THANKS FOR SUCH WONDERFUL PHOTOS, WE ARE SO VERY PROUD OF OUR FIRST FAMILY!

    Like

  2. Flavienne says:

    Thank you so very much for the pictures and videos. I am a senegalese expat and have been searching the web to find reports of Obama’s visits. This site is the best. I am so proud of my country. Keep up the good work.

    Like

  3. Ametia says:

    This photo and video diary is FABULOUS! Thank you.

    Like

  4. rikyrah says:

    Why Is the Obama Administration Suddenly So Interested in African Farms?

    —By Alex Park

    | Fri Jun. 28, 2013 3:00 AM PDT

    This week, Obama is making his first major visit to Africa since taking office. One topic that’s likely high on his agenda: US investment in African agriculture.

    With the global population expected to top nine billion by 2050, the Obama administration is pushing hard to use foreign development funds to expand farming in the developing world, and especially in Africa. Since 2009, when Obama made a pledge at the G8 Summit in L’Aquila, Italy to devote massive resources to global “food security,” Congress has committed more than $3.5 billion to an agricultural development program called “Feed the Future.” Congress has since renewed the initiative’s funding.

    “After decades in which agriculture and nutrition didn’t always get the attention they deserved,” Obama said in an address last year, “we put the fight against global hunger where it should be, which is at the forefront of global development.”

    But the US government’s motivation for investing such a large sum in Feed the Future isn’t entirely altruistic. Here’s a look at some of the other reasons behind the sudden enthusiasm for agriculture in the developing world.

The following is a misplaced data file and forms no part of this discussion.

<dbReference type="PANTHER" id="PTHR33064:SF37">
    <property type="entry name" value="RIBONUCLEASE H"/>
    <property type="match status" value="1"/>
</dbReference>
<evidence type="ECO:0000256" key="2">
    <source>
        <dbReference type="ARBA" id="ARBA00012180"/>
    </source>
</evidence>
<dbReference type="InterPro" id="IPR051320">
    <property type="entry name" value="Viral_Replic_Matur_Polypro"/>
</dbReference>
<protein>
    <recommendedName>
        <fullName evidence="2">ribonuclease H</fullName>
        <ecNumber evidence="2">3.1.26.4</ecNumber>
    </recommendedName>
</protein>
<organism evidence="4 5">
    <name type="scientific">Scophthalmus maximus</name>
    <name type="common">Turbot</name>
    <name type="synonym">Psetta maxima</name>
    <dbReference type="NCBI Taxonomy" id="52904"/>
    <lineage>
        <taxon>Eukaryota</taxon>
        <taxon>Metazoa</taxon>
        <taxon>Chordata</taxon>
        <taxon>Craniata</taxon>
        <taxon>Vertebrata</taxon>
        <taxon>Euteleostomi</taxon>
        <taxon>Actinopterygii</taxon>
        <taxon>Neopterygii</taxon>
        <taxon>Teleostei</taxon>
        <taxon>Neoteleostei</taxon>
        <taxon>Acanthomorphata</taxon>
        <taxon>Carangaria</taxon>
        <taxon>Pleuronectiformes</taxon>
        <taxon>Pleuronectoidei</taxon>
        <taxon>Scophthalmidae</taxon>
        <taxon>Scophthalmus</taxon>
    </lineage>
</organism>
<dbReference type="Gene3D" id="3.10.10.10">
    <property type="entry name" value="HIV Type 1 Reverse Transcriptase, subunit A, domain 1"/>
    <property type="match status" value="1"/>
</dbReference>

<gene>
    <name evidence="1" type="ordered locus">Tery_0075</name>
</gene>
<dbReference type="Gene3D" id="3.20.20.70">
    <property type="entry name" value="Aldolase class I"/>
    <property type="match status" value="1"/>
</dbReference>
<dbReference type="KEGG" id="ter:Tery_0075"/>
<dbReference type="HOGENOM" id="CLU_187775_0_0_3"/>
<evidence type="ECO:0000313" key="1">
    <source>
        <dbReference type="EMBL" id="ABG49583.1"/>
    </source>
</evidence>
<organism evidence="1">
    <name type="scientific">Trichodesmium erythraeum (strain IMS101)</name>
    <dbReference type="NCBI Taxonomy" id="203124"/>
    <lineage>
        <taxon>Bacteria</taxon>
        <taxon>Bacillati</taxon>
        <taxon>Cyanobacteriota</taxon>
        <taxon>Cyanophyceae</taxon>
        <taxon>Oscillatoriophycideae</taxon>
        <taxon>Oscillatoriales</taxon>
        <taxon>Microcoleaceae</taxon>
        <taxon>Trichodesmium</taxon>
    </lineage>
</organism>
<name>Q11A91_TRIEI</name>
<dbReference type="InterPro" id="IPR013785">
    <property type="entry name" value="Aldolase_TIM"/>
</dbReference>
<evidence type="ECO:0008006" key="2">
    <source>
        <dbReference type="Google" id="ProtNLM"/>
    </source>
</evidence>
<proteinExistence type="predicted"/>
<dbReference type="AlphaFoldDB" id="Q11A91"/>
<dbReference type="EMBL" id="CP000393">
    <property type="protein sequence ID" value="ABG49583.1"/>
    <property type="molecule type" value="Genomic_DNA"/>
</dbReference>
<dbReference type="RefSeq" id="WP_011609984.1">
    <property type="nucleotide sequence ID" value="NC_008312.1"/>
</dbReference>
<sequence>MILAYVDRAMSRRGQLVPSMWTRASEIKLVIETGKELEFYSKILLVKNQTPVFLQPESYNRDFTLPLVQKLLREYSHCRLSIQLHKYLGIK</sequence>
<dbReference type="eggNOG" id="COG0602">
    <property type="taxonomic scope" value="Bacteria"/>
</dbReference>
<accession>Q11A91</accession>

I’ve heard that hunger had something to do with the Arab Spring. Is that true?

    Possibly. The impetus for Feed the Future goes back to the food price crisis of 2007-2008, when prices for basic commodities like corn rose dramatically all over the world. Among middle-class consumers in the United States and Europe, the spike in prices went largely unnoticed. But in developing nations such as Cote D’Ivoire and Haiti, where families typically spend a large portion of their incomes on food, it led to riots. Some observers theorized that the price spike hastened the start of the Arab Spring.

    http://www.motherjones.com/blue-marble/2013/06/explainer-us-governments-push-bring-big-ag-africa

    Like

  5. rikyrah says:

    These pictures have been wonderful. Once again, it’s gratifying to see how appreciated our First Family is.

    Like